Fisons has long been regarded as a prime takeover candidate. But, as is so often the case, the eventual bid came out of the blue.
Still, the market was happy to welcome the prospect of another big cash injection and with institutions thought to be over-endowed with cash there was talk of Footsie achieving substantial headway in the next few months.
This year has already lived up to the prediction that it would be the year of the mega-bid. But many more than expected have been cash offers, including much of the pounds 9bn Glaxo lavished on Wellcome.
Other bids have included the Swiss Bank Corporation for SG Warburg; Dresdner Bank for Kleinwort Benson; and three still in progress - Hanson for Eastern Group, Southern International for South Western Electricity and Scottish Power for Manweb.
Already the year's bid stampede has, or will, provide approaching pounds 20bn for the market.
Now the market can also feast on the 240p-a-share offer for Fisons from the French- controlled Rhone-Poulenc Rorer.
Fisons, revitalised by Stuart Wallis, chief executive, recently failed to acquire Medeva when the two sides could not agree terms. The pharmaceutical sector was also enlivened by reports Sweden's Pharmacia was planning a get-together with the US drugs giant, Upjohn.
Fisons shares, up 71.5p to 264.5p, clearly reflected hopes that RPR will have to increase its offer or a counter-bidder will be prompted into action. Zeneca, often linked with Fisons in the past, fell 8p to 1,099p on worries that it will be tempted to intervene.
It was also felt RPR's interest in Fisons removed a possible bidder for Zeneca.
Medeva, helped by Merrill Lynch support, gained 6.5p to 260p and Smith & Nephew, for long the subject of takeover flurries, rose 4.5p to 191.5p.
Besides the Fisons inspiration the market drew strength from Thursday's inflation figures and futures-related activity.
Unipalm, the computer group which is a provider of access to the Internet, was another surfing on takeover action. The shares jumped 63p to 390p as the group confirmed it had received an approach. The shares were 200p at the start of last month.
Christies International, the fine art auctioneer, rose 4p to 216p. Joseph Lewis has taken his stake to just over 16 per cent, buying another 5 million shares through his investment arm, Abel.
His intentions towards Christies are not known. But he is unlikely to be a passive shareholder. Mr Lewis, who used to run the London leisure business Hanover Grand, is based in the Bahamas.
Vodafone, at one time up to 281.5p, ended at 276p, a 3.5p gain. Reuters became a new recipient of US buying, up 20p at 577p. Banks were firm with Standard Chartered leading the sector with a 20.5p gain to 409.5p.
Drinks shares were again encouraged by the heatwave with hard-pressed Merrydown gaining 11p to 93p.
Asda was the worst-performing blue chip. Vague stories persist that Archie Norman, who has transformed the supermarket chain, is planning to return to Kingfisher, up 9.5p to 474.5p. Tesco rose 7.5p to 331.5p on talk that it was outperforming its arch-rival J Sainsbury, 5p higher at 469.5p.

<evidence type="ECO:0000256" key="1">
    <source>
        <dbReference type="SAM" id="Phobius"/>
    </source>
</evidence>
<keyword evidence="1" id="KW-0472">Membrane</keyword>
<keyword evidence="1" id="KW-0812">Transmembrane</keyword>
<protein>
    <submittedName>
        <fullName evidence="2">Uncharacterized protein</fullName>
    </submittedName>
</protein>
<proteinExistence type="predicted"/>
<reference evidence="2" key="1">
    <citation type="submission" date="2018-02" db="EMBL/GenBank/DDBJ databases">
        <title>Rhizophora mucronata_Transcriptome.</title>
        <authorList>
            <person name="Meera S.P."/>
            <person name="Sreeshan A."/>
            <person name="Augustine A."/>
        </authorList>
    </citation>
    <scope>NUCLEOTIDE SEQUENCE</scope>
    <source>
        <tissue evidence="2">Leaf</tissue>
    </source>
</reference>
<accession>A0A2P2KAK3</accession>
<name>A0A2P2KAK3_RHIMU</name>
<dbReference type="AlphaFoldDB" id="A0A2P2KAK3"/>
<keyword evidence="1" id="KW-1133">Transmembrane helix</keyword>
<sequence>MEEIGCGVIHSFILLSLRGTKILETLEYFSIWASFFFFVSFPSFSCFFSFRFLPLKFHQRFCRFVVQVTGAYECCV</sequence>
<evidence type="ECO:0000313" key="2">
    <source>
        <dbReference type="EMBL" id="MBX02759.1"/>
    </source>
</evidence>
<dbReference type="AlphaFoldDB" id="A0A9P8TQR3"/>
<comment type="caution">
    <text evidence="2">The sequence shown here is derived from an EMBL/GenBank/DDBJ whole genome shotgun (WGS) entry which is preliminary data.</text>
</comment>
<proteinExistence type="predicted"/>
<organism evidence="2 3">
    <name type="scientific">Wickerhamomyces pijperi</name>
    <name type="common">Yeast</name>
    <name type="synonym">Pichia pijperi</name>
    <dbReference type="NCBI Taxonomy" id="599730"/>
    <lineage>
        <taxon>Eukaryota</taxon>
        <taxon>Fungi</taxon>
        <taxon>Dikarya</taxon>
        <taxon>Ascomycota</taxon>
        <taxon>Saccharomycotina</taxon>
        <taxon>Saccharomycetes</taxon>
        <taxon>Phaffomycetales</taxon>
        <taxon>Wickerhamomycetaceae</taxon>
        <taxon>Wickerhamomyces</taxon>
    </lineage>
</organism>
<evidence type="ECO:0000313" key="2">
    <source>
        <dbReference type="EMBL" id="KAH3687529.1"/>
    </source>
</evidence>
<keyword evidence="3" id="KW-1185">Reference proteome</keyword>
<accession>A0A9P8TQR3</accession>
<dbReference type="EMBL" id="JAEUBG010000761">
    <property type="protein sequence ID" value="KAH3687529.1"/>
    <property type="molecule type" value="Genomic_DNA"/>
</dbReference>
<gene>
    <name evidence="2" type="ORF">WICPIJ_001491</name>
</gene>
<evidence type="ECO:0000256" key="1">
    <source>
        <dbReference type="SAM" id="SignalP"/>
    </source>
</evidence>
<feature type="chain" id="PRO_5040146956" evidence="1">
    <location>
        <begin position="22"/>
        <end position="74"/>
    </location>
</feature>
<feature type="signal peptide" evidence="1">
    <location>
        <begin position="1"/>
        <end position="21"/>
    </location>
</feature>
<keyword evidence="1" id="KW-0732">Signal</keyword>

Albert Fisher, the food group, was busily traded with the shares up 2p at 55p. Buyers were encouraged by the moderately confident tone of this week's analysts' meetings which underlined the share's yield appeal. James Capel moved from hold to buy and Smith New Court also put the shares on its buy list.
Costain, the struggling builder, held at 104p. Raymond International, one of two Middle Eastern groups attracted to the shares, has lifted its stake to 5.14 per cent. The group's other Middle Eastern fan, Mohamed Abdulmohsin Kharafi & Son, has 13.3 per cent.
Reliance, the security group traded on the USM, gained 9p to 173p. Chairman Brian Kingham has more than 70 per cent of the shares and there is speculation he will seek a full listing that could force him to reduce his shareholding. There is also talk of a bid.
Aminex put on 5p to 65p as it announced a Russian expansion that will lift its proven and probable oil and gas reserves by 219 per cent to 38 million barrels, equal to 114p a share.
Bula, another with Russian interests, placed 112 million shares at 2.25p with institutional investors, and Petroceltic, on its rumoured strike, gained a further 4p to 43p.
o The flow of recruits to AIM is gathering pace with the 4.2 market winding down next month. The first Channel Island company, La Riches Stores, a retail and wholesale food and drinks group with the Marks & Spencer franchise for Jersey, is on its way; so are two exploration companies in the stable of Irish entrepreneur John Teeling. Pan Andean, with interest in Bolivia, arrives on 29 September, followed a few weeks later by African Gold. La Riches' 4.2 price is 270p, African Gold 5.5p and Pan Andean 10p.
o Doeflex, a maker of specialist plastic materials, held at 200p. Stockbroker Neilson Cobbold believes the shares are good value. Following a pounds 4m plastic takeover the broker has lifted its profit forecast for this year from pounds 2.3m to pounds 2.8m and next from pounds 2.7m to pounds 3.7m.